One of the major reasons I love programming in Go is that I can do it in any IDE or editor I want, including my favourite Vim editor.
Unlike Java, for example, which is highly coupled to IntelliJ or Eclipse, Go is much more lightweight and the tools you use with it can be integrated with any editor.
In this guide, I will help you setup your Vim as a fully-fledged Go IDE, including the plugins you need to install but also setting up the important options & mappings which you’ll use daily.
You’ll need to have Go installed & your Go environment setup, namely your $GOPATH and related subdirectories – /bin /pkg /src.
You’ll also need to use nvim instead of vim or have your vim updated to version 8+.
The Main Vim plugin for Go
One of the only plugins you need for Go is called vim-go. It aggregates all the tools you need to get started with Go development.
To install it via pathogen:
git clone https://github.com/tpope/vim-pathogen ~/.vim/bundle
After you’ve installed it, you can customise it using these options which are highly opinionated, but work best for me:
" disable all linters as that is taken care of by coc.nvim let g:go_diagnostics_enabled = 0 let g:go_metalinter_enabled =  " don't jump to errors after metalinter is invoked let g:go_jump_to_error = 0 " run go imports on file save let g:go_fmt_command = "goimports" " automatically highlight variable your cursor is on let g:go_auto_sameids = 0
For syntax highlighting, use these options:
let g:go_highlight_types = 1 let g:go_highlight_fields = 1 let g:go_highlight_functions = 1 let g:go_highlight_function_calls = 1 let g:go_highlight_operators = 1 let g:go_highlight_extra_types = 1 let g:go_highlight_build_constraints = 1 let g:go_highlight_generate_tags = 1
Finally, install all the required go tools by opening vim and running:
coc.nvim – Autocompletion & linting
In the past, I’ve relied on YouCompleteMe for auto-completion or vim-go‘s native integration with vim for auto-completion & ALE for linting/static code analysis.
Nowadays, I prefer using coc.nvim and its plugins to do all that as I’ve found it to be more reliable than all of those tools.
For installation instructions, follow the Quick Start guide.
After you’ve installed it, run this command to install the necessary coc extension for Go:
vim -c 'CocInstall -sync coc-go coc-html coc-css coc-json|q'
The html/css/json extensions are optional but who doesn’t deal with those nowadays. You’d probably need them at some point.
Afterwards, open vim & type :CocConfig to open coc’s configuration file. These are my opinionated settings, stripped from the non-go related settings:
For all auxiliary coc settings, add these settings to your .vimrc.
Mappings For The Most Useful Commands
Having great tools is not enough. You need to know how to use them. Hence, it is best to customize some of the mappings which vim-go and coc provide you so that you’re more effective when dealing with Go code.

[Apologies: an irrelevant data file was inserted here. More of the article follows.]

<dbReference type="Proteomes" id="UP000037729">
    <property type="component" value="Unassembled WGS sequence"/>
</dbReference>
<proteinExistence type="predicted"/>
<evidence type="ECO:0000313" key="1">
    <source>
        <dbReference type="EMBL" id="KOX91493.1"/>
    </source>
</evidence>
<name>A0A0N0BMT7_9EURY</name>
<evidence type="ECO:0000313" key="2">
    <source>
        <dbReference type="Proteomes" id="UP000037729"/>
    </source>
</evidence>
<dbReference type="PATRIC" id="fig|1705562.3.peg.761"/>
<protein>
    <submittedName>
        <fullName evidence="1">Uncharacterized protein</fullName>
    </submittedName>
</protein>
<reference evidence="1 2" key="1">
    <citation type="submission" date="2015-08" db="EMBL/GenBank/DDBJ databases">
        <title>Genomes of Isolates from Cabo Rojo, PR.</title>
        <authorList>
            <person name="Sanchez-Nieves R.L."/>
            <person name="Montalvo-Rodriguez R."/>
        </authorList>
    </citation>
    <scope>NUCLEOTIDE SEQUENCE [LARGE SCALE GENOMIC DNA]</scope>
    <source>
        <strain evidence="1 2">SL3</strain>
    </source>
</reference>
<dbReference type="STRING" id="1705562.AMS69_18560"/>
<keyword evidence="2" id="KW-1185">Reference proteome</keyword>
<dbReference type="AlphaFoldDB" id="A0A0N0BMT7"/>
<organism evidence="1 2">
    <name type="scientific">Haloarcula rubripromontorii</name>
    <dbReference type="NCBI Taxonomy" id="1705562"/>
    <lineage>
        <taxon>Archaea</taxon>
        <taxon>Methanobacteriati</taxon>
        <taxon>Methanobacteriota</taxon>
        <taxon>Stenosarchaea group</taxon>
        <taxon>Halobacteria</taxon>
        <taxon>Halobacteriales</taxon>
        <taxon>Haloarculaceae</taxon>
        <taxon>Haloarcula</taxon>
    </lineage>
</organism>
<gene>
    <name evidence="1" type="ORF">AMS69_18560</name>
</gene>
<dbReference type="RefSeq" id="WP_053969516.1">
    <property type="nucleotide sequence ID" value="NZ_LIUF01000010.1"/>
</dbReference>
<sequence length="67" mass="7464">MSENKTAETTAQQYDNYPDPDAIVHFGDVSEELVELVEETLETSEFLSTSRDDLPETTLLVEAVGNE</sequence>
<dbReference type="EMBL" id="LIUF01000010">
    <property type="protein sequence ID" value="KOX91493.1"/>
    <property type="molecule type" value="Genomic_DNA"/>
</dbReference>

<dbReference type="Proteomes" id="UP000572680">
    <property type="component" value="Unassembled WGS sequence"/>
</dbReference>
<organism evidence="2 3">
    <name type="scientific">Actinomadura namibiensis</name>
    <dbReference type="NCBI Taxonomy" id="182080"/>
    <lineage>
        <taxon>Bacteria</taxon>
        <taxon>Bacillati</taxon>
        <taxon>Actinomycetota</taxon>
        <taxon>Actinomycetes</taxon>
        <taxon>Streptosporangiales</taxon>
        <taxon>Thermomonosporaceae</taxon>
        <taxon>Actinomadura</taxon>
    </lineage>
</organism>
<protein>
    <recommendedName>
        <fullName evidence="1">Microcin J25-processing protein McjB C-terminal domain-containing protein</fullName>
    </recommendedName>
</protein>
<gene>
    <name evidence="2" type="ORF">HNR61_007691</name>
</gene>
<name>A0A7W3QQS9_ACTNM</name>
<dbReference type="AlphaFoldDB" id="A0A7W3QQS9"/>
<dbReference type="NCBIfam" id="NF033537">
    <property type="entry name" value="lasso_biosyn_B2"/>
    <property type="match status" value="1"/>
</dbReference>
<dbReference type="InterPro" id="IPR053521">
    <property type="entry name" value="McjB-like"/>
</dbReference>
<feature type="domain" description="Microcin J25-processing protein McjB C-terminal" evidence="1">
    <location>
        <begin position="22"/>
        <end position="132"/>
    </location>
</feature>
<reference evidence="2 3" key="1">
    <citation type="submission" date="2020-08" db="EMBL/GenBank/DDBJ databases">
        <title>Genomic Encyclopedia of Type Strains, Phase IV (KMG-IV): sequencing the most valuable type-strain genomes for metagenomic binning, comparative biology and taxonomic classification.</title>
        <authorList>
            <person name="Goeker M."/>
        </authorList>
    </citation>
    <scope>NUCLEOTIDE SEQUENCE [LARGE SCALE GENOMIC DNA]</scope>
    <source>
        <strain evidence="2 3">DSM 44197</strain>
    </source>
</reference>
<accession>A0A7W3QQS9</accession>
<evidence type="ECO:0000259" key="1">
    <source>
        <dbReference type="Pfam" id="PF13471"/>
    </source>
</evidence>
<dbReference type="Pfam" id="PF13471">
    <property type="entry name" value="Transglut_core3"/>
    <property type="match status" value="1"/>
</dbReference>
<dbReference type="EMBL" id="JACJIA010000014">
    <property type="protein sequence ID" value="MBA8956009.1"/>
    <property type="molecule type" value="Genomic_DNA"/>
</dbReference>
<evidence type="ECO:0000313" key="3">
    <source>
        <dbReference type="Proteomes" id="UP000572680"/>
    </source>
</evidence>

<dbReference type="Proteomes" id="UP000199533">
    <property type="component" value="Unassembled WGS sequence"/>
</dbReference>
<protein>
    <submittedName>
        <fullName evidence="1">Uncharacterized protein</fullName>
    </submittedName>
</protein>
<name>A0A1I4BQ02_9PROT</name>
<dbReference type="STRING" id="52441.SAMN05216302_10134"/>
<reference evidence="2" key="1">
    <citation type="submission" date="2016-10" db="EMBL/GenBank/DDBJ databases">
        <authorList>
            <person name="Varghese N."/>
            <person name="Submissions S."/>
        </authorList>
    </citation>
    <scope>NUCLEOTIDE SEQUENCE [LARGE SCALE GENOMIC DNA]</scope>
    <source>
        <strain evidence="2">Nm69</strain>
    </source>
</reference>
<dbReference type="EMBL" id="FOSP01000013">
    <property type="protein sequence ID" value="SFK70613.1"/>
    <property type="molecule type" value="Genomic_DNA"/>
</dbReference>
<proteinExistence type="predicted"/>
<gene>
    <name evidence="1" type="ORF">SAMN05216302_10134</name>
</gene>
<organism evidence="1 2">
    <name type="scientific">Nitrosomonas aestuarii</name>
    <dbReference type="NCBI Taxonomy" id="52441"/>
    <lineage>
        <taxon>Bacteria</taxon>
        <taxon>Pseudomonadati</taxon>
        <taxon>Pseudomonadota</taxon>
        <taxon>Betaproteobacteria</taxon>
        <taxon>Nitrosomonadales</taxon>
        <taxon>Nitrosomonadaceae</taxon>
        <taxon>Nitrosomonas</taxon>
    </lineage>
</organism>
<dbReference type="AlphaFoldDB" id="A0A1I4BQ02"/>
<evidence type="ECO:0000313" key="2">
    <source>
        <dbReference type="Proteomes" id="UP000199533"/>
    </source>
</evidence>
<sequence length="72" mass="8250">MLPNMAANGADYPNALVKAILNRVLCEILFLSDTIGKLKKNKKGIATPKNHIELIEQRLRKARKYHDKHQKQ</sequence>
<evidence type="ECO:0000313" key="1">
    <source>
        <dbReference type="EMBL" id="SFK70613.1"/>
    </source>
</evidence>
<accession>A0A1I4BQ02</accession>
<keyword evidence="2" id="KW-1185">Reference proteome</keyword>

Here are the mappings I use most often and the way I’ve configured them:
Manage unit tests in the current file
I’ve mapped running all the tests in the current file to <leader>-t which translates to \ + t on my Mac & Linux.
autocmd BufEnter *.go nmap <leader>t <Plug>(go-test)
I’ve also mapped \ + tt to run the current test function only, instead of running all of them:
autocmd BufEnter *.go nmap <leader>tt <Plug>(go-test-func)
Finally, I use \ + c to toggle the coverage profile for the current file I’m in:
autocmd BufEnter *.go nmap <leader>c <Plug>(go-coverage-toggle)
Inspect a Go Codebase
Show the function signature for a given routine with \ + i:
autocmd BufEnter *.go nmap <leader>i <Plug>(go-info)
Show the interfaces a type implements with \ + ii:
autocmd BufEnter *.go nmap <leader>ii <Plug>(go-implements)
Describe the definition of a given type with \ + ci:
autocmd BufEnter *.go nmap <leader>ci <Plug>(go-describe)
See the callers of a given function with \ + cc:
autocmd BufEnter *.go nmap <leader>cc <Plug>(go-callers)
Find all references of a given type/function in the codebase with \ + cr:
nmap <leader>cr <Plug>(coc-references)
Go to definition/Go back with Ctrl+d and Ctrl+a:
nmap <C-a> <C-o> nmap <C-d> <Plug>(coc-definition)
Refactor Go Code
Not many options here, but there’s renaming the symbol your cursor is on with \ + r:
nmap <leader>r <Plug>(coc-rename)
Occasional Maintenance of Tooling
To update all Go tools, run this from vim:
And updating all coc plugins:
To upgrade vim-go or coc.nvim, delete the folders from ~/.vim/bundle and git clone the repos again.
Setup The Cool gruvbox Theme (Optional)
Install gruvbox using pathogen:
git clone https://github.com/morhetz/gruvbox ~/.vim/bundle
Enable it in your .vimrc with some opinionated extra options:
colorscheme gruvbox autocmd ColorScheme * highlight CocErrorFloat guifg=#ffffff autocmd ColorScheme * highlight CocInfoFloat guifg=#ffffff autocmd ColorScheme * highlight CocWarningFloat guifg=#ffffff autocmd ColorScheme * highlight SignColumn guibg=#adadad
Want to see how it looks?
Setup tmux For Terminal Multiplexing (Optional)
If you want to manage multiple terminal tabs in the same window, use tmux (See my how to guide):
This is one of the most useful tools I have setup because it allows me to do my code editing in vim and manage all sorts of other terminal-related tasks in separate tabs all inside the same window.
And that’s everything I use for my daily Go programming.
This setup has worked extremely well for me and have in mind that I’m also dealing with Uber’s huge Go Monorepo, where I’ve been able to integrate my vim environment seamlessly (with some extra settings which you probably won’t need.
If you want to see my entire vim development environment, check out all my dotfiles and default-setups repos, which include my full setup, including external programs, the terminal, vim, tmux, colorschemes, etc.
For more of my programming/vim content, follow me on Twitter.